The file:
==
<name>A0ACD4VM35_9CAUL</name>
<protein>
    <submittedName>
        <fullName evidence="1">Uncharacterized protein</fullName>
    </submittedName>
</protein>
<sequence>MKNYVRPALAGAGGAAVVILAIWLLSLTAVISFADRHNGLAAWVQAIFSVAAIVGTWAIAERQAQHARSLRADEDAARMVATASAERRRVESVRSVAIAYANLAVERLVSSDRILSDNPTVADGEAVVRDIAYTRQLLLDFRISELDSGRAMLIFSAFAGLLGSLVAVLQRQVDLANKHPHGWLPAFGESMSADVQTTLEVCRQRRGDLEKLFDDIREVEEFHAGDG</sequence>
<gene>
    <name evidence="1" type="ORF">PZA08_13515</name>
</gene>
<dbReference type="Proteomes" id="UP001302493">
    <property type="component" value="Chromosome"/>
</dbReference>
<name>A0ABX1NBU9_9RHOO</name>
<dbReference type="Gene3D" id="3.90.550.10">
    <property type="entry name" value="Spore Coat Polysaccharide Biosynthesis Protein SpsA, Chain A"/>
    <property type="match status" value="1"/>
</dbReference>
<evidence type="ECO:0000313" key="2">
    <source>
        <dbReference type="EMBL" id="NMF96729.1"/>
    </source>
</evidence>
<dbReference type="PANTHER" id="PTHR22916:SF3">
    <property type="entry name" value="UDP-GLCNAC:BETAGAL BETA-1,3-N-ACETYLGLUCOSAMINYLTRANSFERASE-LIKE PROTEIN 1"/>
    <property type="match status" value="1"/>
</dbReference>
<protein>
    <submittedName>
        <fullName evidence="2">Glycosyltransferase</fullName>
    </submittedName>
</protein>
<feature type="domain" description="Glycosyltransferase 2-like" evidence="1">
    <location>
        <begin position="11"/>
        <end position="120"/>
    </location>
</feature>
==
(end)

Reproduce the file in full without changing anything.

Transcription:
<name>A0ACD4VM35_9CAUL</name>
<protein>
    <submittedName>
        <fullName evidence="1">Uncharacterized protein</fullName>
    </submittedName>
</protein>
<sequence>MKNYVRPALAGAGGAAVVILAIWLLSLTAVISFADRHNGLAAWVQAIFSVAAIVGTWAIAERQAQHARSLRADEDAARMVATASAERRRVESVRSVAIAYANLAVERLVSSDRILSDNPTVADGEAVVRDIAYTRQLLLDFRISELDSGRAMLIFSAFAGLLGSLVAVLQRQVDLANKHPHGWLPAFGESMSADVQTTLEVCRQRRGDLEKLFDDIREVEEFHAGDG</sequence>
<gene>
    <name evidence="1" type="ORF">PZA08_13515</name>
</gene>
<dbReference type="Proteomes" id="UP001302493">
    <property type="component" value="Chromosome"/>
</dbReference>
<name>A0ABX1NBU9_9RHOO</name>
<dbReference type="Gene3D" id="3.90.550.10">
    <property type="entry name" value="Spore Coat Polysaccharide Biosynthesis Protein SpsA, Chain A"/>
    <property type="match status" value="1"/>
</dbReference>
<evidence type="ECO:0000313" key="2">
    <source>
        <dbReference type="EMBL" id="NMF96729.1"/>
    </source>
</evidence>
<dbReference type="PANTHER" id="PTHR22916:SF3">
    <property type="entry name" value="UDP-GLCNAC:BETAGAL BETA-1,3-N-ACETYLGLUCOSAMINYLTRANSFERASE-LIKE PROTEIN 1"/>
    <property type="match status" value="1"/>
</dbReference>
<protein>
    <submittedName>
        <fullName evidence="2">Glycosyltransferase</fullName>
    </submittedName>
</protein>
<feature type="domain" description="Glycosyltransferase 2-like" evidence="1">
    <location>
        <begin position="11"/>
        <end position="120"/>
    </location>
</feature>